LESTER CALLOWAY HUNT was born in Isabel, Illinois. He graduated from the St. Louis University College of Dentistry and opened a dental practice in Lander, Wyoming, where he had been a pitcher for the town baseball team during the summer months. He served for nearly two years in the Army Dental Corps, attaining the rank of Major. After doing graduate work at Northwestern University, he was elected to the Wyoming legislature in 1932, and then to the post of Secretary State for two terms. He was the first Democratic governor in the state to win two consecutive terms. During his governorship, Hunt focused on state sovereignty over federal control, opposing the creation of a national park in Jackson Hole. He also secured legislative authorization to establish Wyoming's junior colleges. During his second term, he chaired the National Governors Association (then called the Governors' Conference). Before completing his term, however, he won a seat in the U.S. Senate in 1948, serving on the Armed Services Committee as well as on the Kefauver Committee investigating organized crime. Although he announced that he would seek a second term in the Senate, he withdrew from the campaign for health reasons and committed suicide on June 19, 1954.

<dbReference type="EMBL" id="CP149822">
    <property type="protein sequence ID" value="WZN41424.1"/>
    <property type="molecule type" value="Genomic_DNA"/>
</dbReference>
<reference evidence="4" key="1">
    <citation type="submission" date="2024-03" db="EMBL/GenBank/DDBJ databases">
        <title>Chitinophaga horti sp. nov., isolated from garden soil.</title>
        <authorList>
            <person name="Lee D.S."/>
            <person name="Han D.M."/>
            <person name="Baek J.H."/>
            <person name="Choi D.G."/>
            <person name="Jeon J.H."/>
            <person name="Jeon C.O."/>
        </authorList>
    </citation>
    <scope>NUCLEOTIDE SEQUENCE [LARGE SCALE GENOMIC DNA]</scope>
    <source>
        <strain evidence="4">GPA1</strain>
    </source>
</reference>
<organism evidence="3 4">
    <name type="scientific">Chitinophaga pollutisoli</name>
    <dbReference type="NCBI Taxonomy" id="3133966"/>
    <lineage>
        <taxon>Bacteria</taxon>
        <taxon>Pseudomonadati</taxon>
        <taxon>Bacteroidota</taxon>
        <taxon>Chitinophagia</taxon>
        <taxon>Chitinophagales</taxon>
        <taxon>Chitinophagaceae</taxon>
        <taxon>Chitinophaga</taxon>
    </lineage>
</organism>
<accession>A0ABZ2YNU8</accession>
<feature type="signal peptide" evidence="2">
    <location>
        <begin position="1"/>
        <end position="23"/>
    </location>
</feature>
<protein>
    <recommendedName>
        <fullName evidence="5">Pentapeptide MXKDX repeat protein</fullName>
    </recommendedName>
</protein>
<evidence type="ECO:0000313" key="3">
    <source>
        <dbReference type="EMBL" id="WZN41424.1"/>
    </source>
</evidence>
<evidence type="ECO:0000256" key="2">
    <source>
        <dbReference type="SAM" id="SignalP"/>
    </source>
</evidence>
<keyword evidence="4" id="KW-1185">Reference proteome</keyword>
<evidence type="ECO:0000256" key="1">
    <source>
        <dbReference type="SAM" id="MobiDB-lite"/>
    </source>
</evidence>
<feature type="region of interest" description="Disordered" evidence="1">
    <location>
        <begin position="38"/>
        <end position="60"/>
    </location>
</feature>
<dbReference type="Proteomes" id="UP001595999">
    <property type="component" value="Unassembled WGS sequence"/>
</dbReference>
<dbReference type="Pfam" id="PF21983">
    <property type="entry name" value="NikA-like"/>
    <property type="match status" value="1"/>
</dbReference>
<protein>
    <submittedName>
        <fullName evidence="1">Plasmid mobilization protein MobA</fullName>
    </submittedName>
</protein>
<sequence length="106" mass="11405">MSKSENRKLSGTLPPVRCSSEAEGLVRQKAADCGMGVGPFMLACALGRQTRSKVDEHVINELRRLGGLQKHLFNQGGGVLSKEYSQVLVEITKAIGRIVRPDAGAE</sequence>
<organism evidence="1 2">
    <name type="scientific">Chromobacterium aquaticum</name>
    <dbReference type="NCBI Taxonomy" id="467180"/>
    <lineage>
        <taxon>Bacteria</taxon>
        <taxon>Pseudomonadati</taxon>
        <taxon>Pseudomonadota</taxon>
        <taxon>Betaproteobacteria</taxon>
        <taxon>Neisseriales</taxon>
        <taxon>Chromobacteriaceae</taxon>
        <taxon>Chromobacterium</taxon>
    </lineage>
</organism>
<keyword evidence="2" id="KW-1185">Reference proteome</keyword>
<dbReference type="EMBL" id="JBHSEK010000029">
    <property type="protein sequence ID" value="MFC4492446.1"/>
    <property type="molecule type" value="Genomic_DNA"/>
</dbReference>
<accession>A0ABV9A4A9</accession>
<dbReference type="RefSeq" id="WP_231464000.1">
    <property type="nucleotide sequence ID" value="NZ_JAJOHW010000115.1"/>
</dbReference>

Sources:

The National Cyclopaedia of American Biography, Vols. 43 and G. New York: James T. White & Company.

Sobel, Robert, and John Raimo, eds. Biographical Directory of the Governors of the United States, 1789-1978, Vol. 4. Westport, CT: Meckler Books, 1978. 4 vols.

Wyoming State Archives